Caught between dwindling revenues and the need to retain talent, foreign investment banks in India have changed the way they reward bankers. Although annual bonuses have been down by about 40 per cent this year, the stock options and shortened duration of deferral bonuses are more rewarding, say headhunters and bankers.
Some firms like the Bank of America Merrill Lynch and Deutsche India Equities Pvt Ltd have given their employees stock options that vest immediately, as against the earlier period of 3-5 years. Others like Credit Suisse Securities India Pvt Ltd and J.P. Morgan India Pvt Ltd have reduced the time period for deferral bonuses.
“The bonuses have been quite conservative considering the overall global scenario and the shrinking revenue kitty of investment banks in India,” says Siddharth Raisurana, head of consulting at ABC Consultants, a domestic headhunting firm.
M&A deals in India declined nearly a third to $41 billion from 819 deals during 2011 as against $60 billion from 806 deals recorded in 2010, according to VCCEdge, the financial research platform of VCCircle. Lower deal values mean lower deal intermediation fee.
The position was no better in other segments where i-bankers rake in the moolah. The IPO and follow-on issue markets also crashed from $13 billion (71 issues) in 2010 to a little over $3 billion (40 issues) in 2011, according to VCCEdge. Even debt capital market saw lower volumes last year.
According to headhunters who compile data on bonuses, Barclays Capital has capped the cash bonus payout at GBP 65,000 and around 60 per cent of the bonus is deferred. A deferred bonus is paid in subsequent years to the employees. Bank of America Merrill Lynch has capped the bonus payouts to $150,000 for employees earning more than $1 million. For employees earning less than $1 million, the US-based bank is giving either an all-cash or an all-stock bonus. In case of a stock option, the stocks vested immediately in February. “The stocks were as good as a cash bonus as we could encash it immediately,” one of the bank employees says.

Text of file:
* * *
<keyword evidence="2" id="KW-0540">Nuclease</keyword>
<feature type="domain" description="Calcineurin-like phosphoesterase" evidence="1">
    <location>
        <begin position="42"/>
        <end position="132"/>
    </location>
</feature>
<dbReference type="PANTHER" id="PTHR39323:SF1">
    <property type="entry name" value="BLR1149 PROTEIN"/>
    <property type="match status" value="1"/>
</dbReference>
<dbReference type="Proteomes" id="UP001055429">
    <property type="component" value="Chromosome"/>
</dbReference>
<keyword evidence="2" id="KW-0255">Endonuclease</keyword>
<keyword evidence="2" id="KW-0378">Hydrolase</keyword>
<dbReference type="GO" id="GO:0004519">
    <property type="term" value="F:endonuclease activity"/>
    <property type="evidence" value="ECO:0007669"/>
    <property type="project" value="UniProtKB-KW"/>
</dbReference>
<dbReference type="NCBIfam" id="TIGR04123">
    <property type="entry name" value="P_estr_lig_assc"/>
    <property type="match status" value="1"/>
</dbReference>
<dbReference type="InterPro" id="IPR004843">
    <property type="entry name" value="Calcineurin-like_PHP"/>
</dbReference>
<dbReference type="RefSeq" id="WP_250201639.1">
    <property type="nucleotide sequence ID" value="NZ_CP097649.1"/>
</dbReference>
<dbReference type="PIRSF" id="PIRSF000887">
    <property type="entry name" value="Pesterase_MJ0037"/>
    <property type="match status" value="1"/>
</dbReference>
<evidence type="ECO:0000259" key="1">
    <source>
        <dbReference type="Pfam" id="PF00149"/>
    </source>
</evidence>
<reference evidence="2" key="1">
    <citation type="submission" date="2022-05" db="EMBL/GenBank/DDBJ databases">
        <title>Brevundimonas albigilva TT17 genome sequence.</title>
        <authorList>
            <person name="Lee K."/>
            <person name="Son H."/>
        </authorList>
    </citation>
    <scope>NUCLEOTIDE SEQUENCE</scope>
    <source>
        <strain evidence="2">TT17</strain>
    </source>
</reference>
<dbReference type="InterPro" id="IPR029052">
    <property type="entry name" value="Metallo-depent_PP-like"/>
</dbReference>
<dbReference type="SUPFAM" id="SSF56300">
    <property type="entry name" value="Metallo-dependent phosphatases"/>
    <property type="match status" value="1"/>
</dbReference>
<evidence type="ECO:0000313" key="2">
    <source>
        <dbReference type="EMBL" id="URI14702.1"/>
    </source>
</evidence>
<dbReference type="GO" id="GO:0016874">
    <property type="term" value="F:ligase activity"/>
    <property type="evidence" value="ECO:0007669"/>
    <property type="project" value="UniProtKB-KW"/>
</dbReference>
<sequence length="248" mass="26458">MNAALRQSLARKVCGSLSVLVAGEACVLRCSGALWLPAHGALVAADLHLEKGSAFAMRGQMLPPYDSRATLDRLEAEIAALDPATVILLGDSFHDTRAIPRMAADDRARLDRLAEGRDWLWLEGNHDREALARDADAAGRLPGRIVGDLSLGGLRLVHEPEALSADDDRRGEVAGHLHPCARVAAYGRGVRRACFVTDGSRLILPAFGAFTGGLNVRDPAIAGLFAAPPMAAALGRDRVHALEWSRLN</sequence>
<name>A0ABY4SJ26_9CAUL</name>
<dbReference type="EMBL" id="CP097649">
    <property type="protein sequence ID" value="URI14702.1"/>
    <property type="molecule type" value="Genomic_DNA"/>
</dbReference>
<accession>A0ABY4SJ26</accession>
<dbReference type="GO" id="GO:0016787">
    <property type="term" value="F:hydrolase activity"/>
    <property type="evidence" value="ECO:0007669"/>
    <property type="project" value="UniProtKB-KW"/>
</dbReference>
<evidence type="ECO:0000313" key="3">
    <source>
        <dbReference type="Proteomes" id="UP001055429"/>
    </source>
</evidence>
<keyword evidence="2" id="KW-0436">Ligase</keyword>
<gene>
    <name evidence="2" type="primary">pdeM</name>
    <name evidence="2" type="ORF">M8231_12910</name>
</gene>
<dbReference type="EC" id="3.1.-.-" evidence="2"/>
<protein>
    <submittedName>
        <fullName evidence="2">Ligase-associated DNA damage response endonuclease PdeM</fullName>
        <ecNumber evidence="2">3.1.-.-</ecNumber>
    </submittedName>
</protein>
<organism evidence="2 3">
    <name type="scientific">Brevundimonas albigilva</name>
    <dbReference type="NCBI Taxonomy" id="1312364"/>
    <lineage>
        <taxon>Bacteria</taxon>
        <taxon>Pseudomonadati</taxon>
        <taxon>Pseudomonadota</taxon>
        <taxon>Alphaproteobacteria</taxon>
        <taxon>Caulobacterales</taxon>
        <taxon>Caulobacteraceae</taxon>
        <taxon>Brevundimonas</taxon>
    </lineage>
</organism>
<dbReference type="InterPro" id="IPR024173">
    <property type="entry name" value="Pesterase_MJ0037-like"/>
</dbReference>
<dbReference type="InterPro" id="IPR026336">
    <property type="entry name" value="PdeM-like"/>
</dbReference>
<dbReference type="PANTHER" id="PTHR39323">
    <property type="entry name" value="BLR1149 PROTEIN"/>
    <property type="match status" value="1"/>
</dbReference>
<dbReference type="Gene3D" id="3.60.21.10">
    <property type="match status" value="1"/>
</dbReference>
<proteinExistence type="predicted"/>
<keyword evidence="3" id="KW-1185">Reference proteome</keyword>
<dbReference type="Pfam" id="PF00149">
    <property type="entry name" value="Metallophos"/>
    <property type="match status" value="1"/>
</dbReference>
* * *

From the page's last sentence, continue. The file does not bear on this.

Citigroup Capital Markets Pvt Ltd has paid half of the announced cash bonus immediately while the other half will be paid in the latter half of the year. However, the overall bonus announced by Citi is 30 per cent lower than what was announced in 2010.
Credit Suisse, which advised promoters of Patni Computer Systems Pvt Ltd on their stake sale to US-based iGate Inc in January 2010, has paid up to GBP 150,000 bonuses to their employees. But the split between the cash and the stock is not known. However, the vesting period of the stocks has been reduced from four years to three years.
For Deutsch, the bonus payout is capped at €200,000 and the bonus is split equally into cash and shares vesting immediately.
For J.P. Morgan, however, there is no difference between its overall bonus payout for 2011 and 2010. The bank has paid around 70 per cent of the bonuses to employees earning more than $1 million in cash while the rest is in stocks vesting in three years. For employees earning less than $1 million, around 75-80 per cent of the bonus is in cash.
Morgan Stanley has capped its bonus payout to $125,000 and bonuses at UBS Securities India Pvt Ltd are down by 60-70 per cent. The exact splits for both the banks are not known. For Goldman Sachs, which advised Reliance Industries Ltd’s 30 per cent stake sale in its 23 oil and gas blocks to British Petroleum, the bonuses are down by 25 per cent, but for senior-to-mid-level employees, the bonuses have been cut down by around 40 per cent.
Since 2008, around 70 per cent of the remuneration of investment bankers has been in the form of stocks, deferral bonus and cash payouts. Foreign banks operating in India announce their bonuses at the end of the calendar year while domestic banks announce those by May-June as they follow an April-March fiscal cycle.
“What banks have fundamentally done in 2011 is to reduce the headcount and it has helped them manage their otherwise high revenue to fixed cost ratio. In 2008, banks did not ask their senior executives like managing directors and directors to leave, but in 2011, we have seen some senior exits,” said Puneet Singh, Partner (financial services) at the headhunting firm Heidrick and Struggles.
In November 2011, Nomura Financial Advisory and Services India Pvt Ltd asked four of its core team members to leave. They were Nipun Goel (headed the investment banking division), Indraneil Borkakoty (led the equity capital markets division), Shubham Majumdar (executive director) and an analyst.
Among others to cut jobs last year were Bank of America Merrill Lynch, BNP Paribas SA and Barclays Capital, the investment banking arm of Barclays Bank Plc.
Firoze Patel, Senior Client Partner at Korn/Ferry International, an MNC headhunting firm, feels that although the mood in investment banks is optimistic for 2012, people are still cautious. “Since the multinational banks are still not out of the woods in the global markets, it is difficult to say whether India will be unaffected. We are expecting some job cuts in selective places and businesses across financial services but are sure these will not be radical,” he adds. According to him, things are not yet buoyant and upbeat in the industry.